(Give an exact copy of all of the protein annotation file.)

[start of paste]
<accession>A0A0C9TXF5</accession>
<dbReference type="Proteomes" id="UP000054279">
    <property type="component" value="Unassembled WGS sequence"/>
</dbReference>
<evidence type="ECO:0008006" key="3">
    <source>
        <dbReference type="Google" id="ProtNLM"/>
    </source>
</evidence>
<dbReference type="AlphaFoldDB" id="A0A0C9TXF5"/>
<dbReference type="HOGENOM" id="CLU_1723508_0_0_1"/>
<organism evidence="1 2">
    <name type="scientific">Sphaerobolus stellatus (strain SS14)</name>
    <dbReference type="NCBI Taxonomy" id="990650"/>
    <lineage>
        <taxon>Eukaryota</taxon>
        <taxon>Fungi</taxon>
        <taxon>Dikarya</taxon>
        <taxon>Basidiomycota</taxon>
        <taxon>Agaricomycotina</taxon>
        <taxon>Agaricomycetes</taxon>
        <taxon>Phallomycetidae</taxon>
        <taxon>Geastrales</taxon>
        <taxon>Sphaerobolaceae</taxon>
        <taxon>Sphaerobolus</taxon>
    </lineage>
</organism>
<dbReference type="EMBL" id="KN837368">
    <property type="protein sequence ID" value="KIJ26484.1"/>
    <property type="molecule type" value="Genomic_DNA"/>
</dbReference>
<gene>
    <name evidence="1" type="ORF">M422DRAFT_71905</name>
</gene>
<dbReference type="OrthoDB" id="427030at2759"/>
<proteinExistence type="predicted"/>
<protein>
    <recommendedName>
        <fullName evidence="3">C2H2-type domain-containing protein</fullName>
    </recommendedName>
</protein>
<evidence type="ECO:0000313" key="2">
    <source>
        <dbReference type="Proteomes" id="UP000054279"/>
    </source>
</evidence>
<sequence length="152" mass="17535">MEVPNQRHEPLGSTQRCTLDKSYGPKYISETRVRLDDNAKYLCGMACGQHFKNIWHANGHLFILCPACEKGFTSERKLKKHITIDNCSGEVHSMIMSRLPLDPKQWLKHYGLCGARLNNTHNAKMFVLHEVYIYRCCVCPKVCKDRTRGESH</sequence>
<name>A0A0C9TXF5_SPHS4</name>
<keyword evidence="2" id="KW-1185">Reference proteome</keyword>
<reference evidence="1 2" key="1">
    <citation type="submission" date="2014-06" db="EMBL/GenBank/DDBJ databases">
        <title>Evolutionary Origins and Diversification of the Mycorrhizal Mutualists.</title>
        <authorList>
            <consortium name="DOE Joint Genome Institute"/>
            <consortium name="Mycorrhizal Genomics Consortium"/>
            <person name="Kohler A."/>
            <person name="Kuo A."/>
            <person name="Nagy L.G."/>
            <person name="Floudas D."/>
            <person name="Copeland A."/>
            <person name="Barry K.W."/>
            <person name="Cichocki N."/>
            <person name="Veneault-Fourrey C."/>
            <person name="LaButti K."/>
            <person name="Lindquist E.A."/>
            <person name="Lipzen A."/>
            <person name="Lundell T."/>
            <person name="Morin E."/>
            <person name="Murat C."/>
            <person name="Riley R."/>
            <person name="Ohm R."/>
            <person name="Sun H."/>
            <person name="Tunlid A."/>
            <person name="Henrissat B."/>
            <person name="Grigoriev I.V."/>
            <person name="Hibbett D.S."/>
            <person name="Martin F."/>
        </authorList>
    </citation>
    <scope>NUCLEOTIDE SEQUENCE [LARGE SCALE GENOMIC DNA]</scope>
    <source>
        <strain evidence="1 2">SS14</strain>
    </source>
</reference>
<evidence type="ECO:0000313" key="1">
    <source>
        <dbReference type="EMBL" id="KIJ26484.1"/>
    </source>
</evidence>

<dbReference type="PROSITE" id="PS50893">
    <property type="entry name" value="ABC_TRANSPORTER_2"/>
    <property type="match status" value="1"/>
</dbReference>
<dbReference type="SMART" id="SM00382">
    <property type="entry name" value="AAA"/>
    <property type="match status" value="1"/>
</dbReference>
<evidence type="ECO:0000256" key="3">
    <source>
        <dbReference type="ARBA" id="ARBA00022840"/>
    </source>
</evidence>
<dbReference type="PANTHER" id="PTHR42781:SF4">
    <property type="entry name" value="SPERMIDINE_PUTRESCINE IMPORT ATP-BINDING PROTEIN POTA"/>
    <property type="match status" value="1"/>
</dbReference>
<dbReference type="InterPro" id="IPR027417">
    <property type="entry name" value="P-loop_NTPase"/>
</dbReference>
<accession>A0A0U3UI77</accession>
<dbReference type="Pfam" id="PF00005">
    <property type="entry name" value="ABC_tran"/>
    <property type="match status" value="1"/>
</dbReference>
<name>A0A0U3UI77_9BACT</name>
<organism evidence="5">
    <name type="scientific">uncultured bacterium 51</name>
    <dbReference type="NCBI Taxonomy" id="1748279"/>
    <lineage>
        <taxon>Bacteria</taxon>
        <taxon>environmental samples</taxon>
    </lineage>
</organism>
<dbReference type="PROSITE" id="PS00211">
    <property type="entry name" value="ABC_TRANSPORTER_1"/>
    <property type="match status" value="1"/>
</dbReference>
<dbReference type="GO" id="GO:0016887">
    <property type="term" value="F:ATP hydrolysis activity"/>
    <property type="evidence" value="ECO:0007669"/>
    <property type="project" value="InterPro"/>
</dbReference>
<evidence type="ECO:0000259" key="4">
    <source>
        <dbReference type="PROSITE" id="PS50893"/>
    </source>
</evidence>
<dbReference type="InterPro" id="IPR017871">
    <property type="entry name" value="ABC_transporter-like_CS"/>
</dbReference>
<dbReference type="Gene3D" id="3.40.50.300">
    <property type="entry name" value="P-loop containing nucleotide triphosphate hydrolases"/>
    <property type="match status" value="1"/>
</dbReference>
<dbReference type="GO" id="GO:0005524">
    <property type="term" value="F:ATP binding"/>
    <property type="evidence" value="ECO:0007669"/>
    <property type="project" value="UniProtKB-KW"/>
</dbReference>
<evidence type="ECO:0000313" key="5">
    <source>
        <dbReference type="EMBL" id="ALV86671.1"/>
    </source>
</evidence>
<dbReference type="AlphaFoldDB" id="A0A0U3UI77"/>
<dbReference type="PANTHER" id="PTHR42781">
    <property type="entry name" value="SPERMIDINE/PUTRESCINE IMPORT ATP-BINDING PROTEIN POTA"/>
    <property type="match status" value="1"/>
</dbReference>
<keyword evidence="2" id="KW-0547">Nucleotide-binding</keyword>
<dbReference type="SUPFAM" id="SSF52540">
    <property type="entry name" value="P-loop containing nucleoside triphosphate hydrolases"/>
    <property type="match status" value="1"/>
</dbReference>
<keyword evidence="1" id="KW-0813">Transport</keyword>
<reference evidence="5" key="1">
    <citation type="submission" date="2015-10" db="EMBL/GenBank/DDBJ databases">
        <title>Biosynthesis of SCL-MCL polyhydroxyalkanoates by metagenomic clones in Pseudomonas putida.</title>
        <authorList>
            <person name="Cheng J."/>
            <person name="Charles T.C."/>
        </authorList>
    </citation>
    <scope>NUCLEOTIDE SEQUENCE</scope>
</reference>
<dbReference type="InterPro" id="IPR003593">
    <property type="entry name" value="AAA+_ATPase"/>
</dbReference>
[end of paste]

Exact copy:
<accession>A0A0C9TXF5</accession>
<dbReference type="Proteomes" id="UP000054279">
    <property type="component" value="Unassembled WGS sequence"/>
</dbReference>
<evidence type="ECO:0008006" key="3">
    <source>
        <dbReference type="Google" id="ProtNLM"/>
    </source>
</evidence>
<dbReference type="AlphaFoldDB" id="A0A0C9TXF5"/>
<dbReference type="HOGENOM" id="CLU_1723508_0_0_1"/>
<organism evidence="1 2">
    <name type="scientific">Sphaerobolus stellatus (strain SS14)</name>
    <dbReference type="NCBI Taxonomy" id="990650"/>
    <lineage>
        <taxon>Eukaryota</taxon>
        <taxon>Fungi</taxon>
        <taxon>Dikarya</taxon>
        <taxon>Basidiomycota</taxon>
        <taxon>Agaricomycotina</taxon>
        <taxon>Agaricomycetes</taxon>
        <taxon>Phallomycetidae</taxon>
        <taxon>Geastrales</taxon>
        <taxon>Sphaerobolaceae</taxon>
        <taxon>Sphaerobolus</taxon>
    </lineage>
</organism>
<dbReference type="EMBL" id="KN837368">
    <property type="protein sequence ID" value="KIJ26484.1"/>
    <property type="molecule type" value="Genomic_DNA"/>
</dbReference>
<gene>
    <name evidence="1" type="ORF">M422DRAFT_71905</name>
</gene>
<dbReference type="OrthoDB" id="427030at2759"/>
<proteinExistence type="predicted"/>
<protein>
    <recommendedName>
        <fullName evidence="3">C2H2-type domain-containing protein</fullName>
    </recommendedName>
</protein>
<evidence type="ECO:0000313" key="2">
    <source>
        <dbReference type="Proteomes" id="UP000054279"/>
    </source>
</evidence>
<sequence length="152" mass="17535">MEVPNQRHEPLGSTQRCTLDKSYGPKYISETRVRLDDNAKYLCGMACGQHFKNIWHANGHLFILCPACEKGFTSERKLKKHITIDNCSGEVHSMIMSRLPLDPKQWLKHYGLCGARLNNTHNAKMFVLHEVYIYRCCVCPKVCKDRTRGESH</sequence>
<name>A0A0C9TXF5_SPHS4</name>
<keyword evidence="2" id="KW-1185">Reference proteome</keyword>
<reference evidence="1 2" key="1">
    <citation type="submission" date="2014-06" db="EMBL/GenBank/DDBJ databases">
        <title>Evolutionary Origins and Diversification of the Mycorrhizal Mutualists.</title>
        <authorList>
            <consortium name="DOE Joint Genome Institute"/>
            <consortium name="Mycorrhizal Genomics Consortium"/>
            <person name="Kohler A."/>
            <person name="Kuo A."/>
            <person name="Nagy L.G."/>
            <person name="Floudas D."/>
            <person name="Copeland A."/>
            <person name="Barry K.W."/>
            <person name="Cichocki N."/>
            <person name="Veneault-Fourrey C."/>
            <person name="LaButti K."/>
            <person name="Lindquist E.A."/>
            <person name="Lipzen A."/>
            <person name="Lundell T."/>
            <person name="Morin E."/>
            <person name="Murat C."/>
            <person name="Riley R."/>
            <person name="Ohm R."/>
            <person name="Sun H."/>
            <person name="Tunlid A."/>
            <person name="Henrissat B."/>
            <person name="Grigoriev I.V."/>
            <person name="Hibbett D.S."/>
            <person name="Martin F."/>
        </authorList>
    </citation>
    <scope>NUCLEOTIDE SEQUENCE [LARGE SCALE GENOMIC DNA]</scope>
    <source>
        <strain evidence="1 2">SS14</strain>
    </source>
</reference>
<evidence type="ECO:0000313" key="1">
    <source>
        <dbReference type="EMBL" id="KIJ26484.1"/>
    </source>
</evidence>

<dbReference type="PROSITE" id="PS50893">
    <property type="entry name" value="ABC_TRANSPORTER_2"/>
    <property type="match status" value="1"/>
</dbReference>
<dbReference type="SMART" id="SM00382">
    <property type="entry name" value="AAA"/>
    <property type="match status" value="1"/>
</dbReference>
<evidence type="ECO:0000256" key="3">
    <source>
        <dbReference type="ARBA" id="ARBA00022840"/>
    </source>
</evidence>
<dbReference type="PANTHER" id="PTHR42781:SF4">
    <property type="entry name" value="SPERMIDINE_PUTRESCINE IMPORT ATP-BINDING PROTEIN POTA"/>
    <property type="match status" value="1"/>
</dbReference>
<dbReference type="InterPro" id="IPR027417">
    <property type="entry name" value="P-loop_NTPase"/>
</dbReference>
<accession>A0A0U3UI77</accession>
<dbReference type="Pfam" id="PF00005">
    <property type="entry name" value="ABC_tran"/>
    <property type="match status" value="1"/>
</dbReference>
<name>A0A0U3UI77_9BACT</name>
<organism evidence="5">
    <name type="scientific">uncultured bacterium 51</name>
    <dbReference type="NCBI Taxonomy" id="1748279"/>
    <lineage>
        <taxon>Bacteria</taxon>
        <taxon>environmental samples</taxon>
    </lineage>
</organism>
<dbReference type="PROSITE" id="PS00211">
    <property type="entry name" value="ABC_TRANSPORTER_1"/>
    <property type="match status" value="1"/>
</dbReference>
<dbReference type="GO" id="GO:0016887">
    <property type="term" value="F:ATP hydrolysis activity"/>
    <property type="evidence" value="ECO:0007669"/>
    <property type="project" value="InterPro"/>
</dbReference>
<evidence type="ECO:0000259" key="4">
    <source>
        <dbReference type="PROSITE" id="PS50893"/>
    </source>
</evidence>
<dbReference type="InterPro" id="IPR017871">
    <property type="entry name" value="ABC_transporter-like_CS"/>
</dbReference>
<dbReference type="Gene3D" id="3.40.50.300">
    <property type="entry name" value="P-loop containing nucleotide triphosphate hydrolases"/>
    <property type="match status" value="1"/>
</dbReference>
<dbReference type="GO" id="GO:0005524">
    <property type="term" value="F:ATP binding"/>
    <property type="evidence" value="ECO:0007669"/>
    <property type="project" value="UniProtKB-KW"/>
</dbReference>
<evidence type="ECO:0000313" key="5">
    <source>
        <dbReference type="EMBL" id="ALV86671.1"/>
    </source>
</evidence>
<dbReference type="AlphaFoldDB" id="A0A0U3UI77"/>
<dbReference type="PANTHER" id="PTHR42781">
    <property type="entry name" value="SPERMIDINE/PUTRESCINE IMPORT ATP-BINDING PROTEIN POTA"/>
    <property type="match status" value="1"/>
</dbReference>
<keyword evidence="2" id="KW-0547">Nucleotide-binding</keyword>
<dbReference type="SUPFAM" id="SSF52540">
    <property type="entry name" value="P-loop containing nucleoside triphosphate hydrolases"/>
    <property type="match status" value="1"/>
</dbReference>
<keyword evidence="1" id="KW-0813">Transport</keyword>
<reference evidence="5" key="1">
    <citation type="submission" date="2015-10" db="EMBL/GenBank/DDBJ databases">
        <title>Biosynthesis of SCL-MCL polyhydroxyalkanoates by metagenomic clones in Pseudomonas putida.</title>
        <authorList>
            <person name="Cheng J."/>
            <person name="Charles T.C."/>
        </authorList>
    </citation>
    <scope>NUCLEOTIDE SEQUENCE</scope>
</reference>
<dbReference type="InterPro" id="IPR003593">
    <property type="entry name" value="AAA+_ATPase"/>
</dbReference>